Britain cannot “photoshop” its history, says Boris Johnson

Boris Johnson has said Britain cannot “photoshop” its long and complicated cultural history.

He argues to do so would be a “distortion” of our past.

His comments come as the bitter row continues over the role of memorial and statues throughout Britain.

The Prime Minister said he would fight with “every breath in my body” any attempt to remove the statue of Winston Churchill from Parliament Square.

Mr Johnson – who authored a book on the wartime leader The Churchill Factor: How One Man Made History – added:

“He was one of the country’s greatest ever leaders.”

He said it was the “height of lunacy” to accuse Churchill of racism.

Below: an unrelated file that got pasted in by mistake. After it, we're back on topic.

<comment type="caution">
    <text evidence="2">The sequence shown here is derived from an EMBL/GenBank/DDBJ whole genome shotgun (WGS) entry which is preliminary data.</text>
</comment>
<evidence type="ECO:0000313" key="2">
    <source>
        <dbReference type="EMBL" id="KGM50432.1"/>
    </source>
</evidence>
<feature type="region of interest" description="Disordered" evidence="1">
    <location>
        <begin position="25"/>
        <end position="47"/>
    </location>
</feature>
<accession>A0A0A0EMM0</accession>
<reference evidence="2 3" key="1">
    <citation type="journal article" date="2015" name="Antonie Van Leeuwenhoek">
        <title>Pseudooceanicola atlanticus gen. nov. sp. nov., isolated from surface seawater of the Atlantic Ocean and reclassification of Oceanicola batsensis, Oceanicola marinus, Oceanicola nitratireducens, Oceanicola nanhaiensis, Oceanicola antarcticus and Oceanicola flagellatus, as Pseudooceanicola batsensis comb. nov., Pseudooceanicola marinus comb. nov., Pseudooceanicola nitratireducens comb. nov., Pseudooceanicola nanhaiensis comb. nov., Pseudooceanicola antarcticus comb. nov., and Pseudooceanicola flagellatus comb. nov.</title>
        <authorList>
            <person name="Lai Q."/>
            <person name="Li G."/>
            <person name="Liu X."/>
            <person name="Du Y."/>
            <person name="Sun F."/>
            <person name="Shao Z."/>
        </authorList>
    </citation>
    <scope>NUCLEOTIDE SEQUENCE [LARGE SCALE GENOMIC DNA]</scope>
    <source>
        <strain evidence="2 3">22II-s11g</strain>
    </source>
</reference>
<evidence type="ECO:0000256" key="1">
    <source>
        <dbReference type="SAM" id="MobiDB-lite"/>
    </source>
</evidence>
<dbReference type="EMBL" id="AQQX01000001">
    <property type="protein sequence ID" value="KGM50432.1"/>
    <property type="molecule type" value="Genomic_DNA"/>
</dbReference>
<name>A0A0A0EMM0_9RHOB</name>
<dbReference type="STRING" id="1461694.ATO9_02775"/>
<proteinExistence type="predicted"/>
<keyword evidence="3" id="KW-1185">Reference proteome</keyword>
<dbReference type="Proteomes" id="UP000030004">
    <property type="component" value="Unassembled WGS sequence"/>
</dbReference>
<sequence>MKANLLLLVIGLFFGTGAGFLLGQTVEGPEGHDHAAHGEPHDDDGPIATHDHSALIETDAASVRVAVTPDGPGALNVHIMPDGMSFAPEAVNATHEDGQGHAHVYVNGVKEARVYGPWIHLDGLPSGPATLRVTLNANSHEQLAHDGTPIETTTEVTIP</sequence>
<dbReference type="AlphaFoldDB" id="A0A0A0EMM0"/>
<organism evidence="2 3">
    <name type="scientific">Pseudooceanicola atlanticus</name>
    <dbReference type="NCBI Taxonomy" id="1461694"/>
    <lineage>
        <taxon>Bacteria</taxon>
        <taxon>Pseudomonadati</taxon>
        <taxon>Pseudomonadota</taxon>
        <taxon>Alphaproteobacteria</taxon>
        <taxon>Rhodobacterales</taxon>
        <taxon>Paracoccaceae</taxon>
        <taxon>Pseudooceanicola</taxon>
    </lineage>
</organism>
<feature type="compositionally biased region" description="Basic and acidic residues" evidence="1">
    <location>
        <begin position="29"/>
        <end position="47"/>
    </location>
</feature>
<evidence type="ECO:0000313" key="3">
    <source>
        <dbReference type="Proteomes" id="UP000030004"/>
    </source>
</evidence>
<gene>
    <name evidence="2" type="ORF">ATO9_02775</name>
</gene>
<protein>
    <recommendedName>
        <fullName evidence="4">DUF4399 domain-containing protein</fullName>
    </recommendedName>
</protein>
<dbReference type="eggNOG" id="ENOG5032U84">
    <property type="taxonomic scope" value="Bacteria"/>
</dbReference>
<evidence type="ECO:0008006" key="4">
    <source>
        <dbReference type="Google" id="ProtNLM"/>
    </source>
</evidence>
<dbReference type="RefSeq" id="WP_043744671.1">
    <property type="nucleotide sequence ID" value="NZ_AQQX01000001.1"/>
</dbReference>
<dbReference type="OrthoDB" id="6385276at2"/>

Writing in the Telegraph Mr Johnson said:

“I will resist with every breath in my body any attempt to remove that statue from Parliament Square, and the sooner his protective shielding comes off the better,”

“It is not just that it is wrong to destroy public property by violence. I am also extremely dubious about the growing campaign to edit or photoshop the entire cultural landscape.

“If we start purging the record and removing the images of all but those whose attitudes conform to our own, we are engaged in a great lie, a distortion of our history – like some public figure furtively trying to make themselves look better by editing their own Wikipedia entry.”

 

 


About the Author

Philip Braund spent 16 years at the Daily Mirror as a reporter and news editor before moving to ITV. He was the series producer of the ground-breaking investigation programme The Cook Report, Managing Editor at ITV's Millbank Studios, and Head of News at ITV Central. He has won national and regional Royal Television Society awards for documentaries.



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